Frollo ties Esmeralda to the stake. Screenshot by me.

Wait, it gets much worse! He then blames Esmeralda for the fact that he desires her! Yes, you read that right, it’s apparently her fault that he feels something for her. He then decides that if she doesn’t reciprocate his feelings and come to him to be his woman, he will burn her to death at the stake! Hey, Frollo. The hospital just called, there’s a padded room there with your name on the door, dude.   

Frollo gets the best remembered song from the film, a catchy little number called Hellfire. In this song he goes on about how he is a religious and devout man, and how Esmeralda is a temptress sent to torment him from hell. After singing this Frollo goes on a killing spree across Paris in order to find Esmeralda.   

Frollo is voiced superbly by the great Tony Jay. Jay’s vocal skills are at their very best in this film and he really nails this character. Frollo is a cold, cunning, and very manipulative man. He is also a huge religious hypocrite, having committed murder multiple times, yet he goes around claiming to be a good religious man. He also treats people with cruelty and contempt, instead of with the compassion and equality they all deserve.   

Yet Frollo would have you believe (and he believes it himself)that he is an upstanding religious man who is actually doing the right thing. I’d say this belief he has is what makes him so dangerous and deranged because he cannot see that he is actually anything but a decent and righteous man. Complex and scary character? Without a doubt he certainly is. There are sadly so many people out there in real life who are just like Frollo. 

Demi Moore delivers a fine vocal performance as Esmeralda. She conveys the kind and gentle nature of this woman. The animators also did a good job of giving Esmeralda some of Demi’s facial features. I love Esmeralda singing God Help The Outcasts while she prays to the Virgin Mary. This sequence is so moving and beautiful.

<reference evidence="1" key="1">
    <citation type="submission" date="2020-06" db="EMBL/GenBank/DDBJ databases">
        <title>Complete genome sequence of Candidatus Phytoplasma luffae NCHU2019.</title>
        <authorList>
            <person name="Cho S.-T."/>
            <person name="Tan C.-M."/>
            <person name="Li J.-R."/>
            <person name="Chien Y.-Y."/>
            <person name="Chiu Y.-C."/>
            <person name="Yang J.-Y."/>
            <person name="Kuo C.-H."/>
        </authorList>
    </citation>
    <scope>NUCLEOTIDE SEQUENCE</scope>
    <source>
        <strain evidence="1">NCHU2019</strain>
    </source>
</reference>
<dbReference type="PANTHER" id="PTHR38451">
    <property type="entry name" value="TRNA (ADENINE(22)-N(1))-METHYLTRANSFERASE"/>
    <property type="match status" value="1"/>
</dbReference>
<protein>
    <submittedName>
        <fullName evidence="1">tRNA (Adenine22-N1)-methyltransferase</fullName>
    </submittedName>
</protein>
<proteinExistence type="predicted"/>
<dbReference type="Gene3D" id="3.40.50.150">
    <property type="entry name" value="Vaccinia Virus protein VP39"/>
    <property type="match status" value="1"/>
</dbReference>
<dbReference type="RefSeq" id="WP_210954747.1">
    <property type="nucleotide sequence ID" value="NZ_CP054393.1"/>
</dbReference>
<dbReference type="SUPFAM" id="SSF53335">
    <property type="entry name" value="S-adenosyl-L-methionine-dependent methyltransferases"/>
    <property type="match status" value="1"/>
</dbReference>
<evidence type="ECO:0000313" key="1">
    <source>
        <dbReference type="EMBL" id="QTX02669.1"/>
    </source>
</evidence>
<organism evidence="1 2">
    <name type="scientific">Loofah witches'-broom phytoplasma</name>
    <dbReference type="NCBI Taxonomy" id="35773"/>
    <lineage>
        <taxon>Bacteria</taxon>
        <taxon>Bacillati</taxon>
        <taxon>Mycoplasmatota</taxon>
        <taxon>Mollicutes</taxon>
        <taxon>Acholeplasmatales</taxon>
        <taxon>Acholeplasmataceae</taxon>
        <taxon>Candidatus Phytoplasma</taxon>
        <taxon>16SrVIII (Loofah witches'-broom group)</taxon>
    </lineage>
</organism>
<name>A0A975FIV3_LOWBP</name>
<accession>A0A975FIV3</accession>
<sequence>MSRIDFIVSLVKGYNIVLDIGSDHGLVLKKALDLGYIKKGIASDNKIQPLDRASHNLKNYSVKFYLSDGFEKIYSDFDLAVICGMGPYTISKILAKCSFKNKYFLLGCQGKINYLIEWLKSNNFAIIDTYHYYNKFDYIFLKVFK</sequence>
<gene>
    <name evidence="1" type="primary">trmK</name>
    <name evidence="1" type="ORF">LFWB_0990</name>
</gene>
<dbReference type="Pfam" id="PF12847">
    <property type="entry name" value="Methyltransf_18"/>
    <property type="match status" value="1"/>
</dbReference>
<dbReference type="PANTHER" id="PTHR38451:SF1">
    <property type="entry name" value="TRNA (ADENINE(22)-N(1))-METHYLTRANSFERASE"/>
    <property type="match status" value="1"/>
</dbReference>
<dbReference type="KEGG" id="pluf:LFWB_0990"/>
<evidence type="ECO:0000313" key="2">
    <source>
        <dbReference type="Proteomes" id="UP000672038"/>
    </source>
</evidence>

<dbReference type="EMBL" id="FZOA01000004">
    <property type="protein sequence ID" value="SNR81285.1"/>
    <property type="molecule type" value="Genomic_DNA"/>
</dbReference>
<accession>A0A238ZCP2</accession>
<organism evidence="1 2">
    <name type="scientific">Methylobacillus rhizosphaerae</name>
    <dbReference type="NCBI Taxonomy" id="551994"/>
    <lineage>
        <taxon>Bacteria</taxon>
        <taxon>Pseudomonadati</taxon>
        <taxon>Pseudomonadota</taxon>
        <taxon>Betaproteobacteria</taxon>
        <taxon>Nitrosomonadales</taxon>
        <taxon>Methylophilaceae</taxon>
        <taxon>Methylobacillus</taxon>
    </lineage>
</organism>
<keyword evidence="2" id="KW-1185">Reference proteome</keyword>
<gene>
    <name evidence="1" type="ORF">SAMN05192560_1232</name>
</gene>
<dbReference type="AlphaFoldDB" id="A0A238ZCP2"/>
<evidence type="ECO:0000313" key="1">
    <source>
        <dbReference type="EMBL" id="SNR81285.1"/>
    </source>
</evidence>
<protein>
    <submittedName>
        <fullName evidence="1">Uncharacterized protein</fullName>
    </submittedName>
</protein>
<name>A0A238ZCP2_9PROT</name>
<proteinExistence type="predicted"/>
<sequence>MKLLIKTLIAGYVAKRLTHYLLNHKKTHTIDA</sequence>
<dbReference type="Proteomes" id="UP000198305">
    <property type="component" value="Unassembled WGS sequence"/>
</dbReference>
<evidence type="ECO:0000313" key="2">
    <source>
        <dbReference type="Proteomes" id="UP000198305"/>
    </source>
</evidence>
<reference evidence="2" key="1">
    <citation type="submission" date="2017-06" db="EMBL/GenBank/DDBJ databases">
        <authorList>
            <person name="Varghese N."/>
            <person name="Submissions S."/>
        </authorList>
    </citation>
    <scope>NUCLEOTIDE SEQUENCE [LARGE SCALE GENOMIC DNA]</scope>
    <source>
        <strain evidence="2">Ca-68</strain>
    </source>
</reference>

I also like the prayer sequence because in it Esmeralda is shown to be such a selfless character. She prays not for herself, but instead for the safety and freedom of her people. We see other people praying for rather selfish reasons (asking for beauty and wealth etc)and she instead asks for help for equality. This is one of the most touching and perfectly constructed sequences in any Disney film. People out there who treat certain people badly should pay attention to these words of the song ” I thought we all were the children of God.” These words serve as a reminder that we should all be treated equally and receive compassion.  

Esmeralda is my favourite female Disney character. She is independent, strong, kind hearted, warm, fun, resourceful and so compassionate and tender. I love how she befriends Quasimodo and sees the man behind the physical which scares many people. I only regret that she was put together romantically with Phoebus instead of with Quasimodo. 


The gentle Quasimodo. Screenshot by me.

Quasimodo is the hero and heart of the film. Tom Hulce does such a good job of portraying this characters pureness, innocence, longing, apprehension and sadness.

It’s sadly rare for films to have a disabled or disfigured person as their lead character, and in this film Quasimodo is one such person.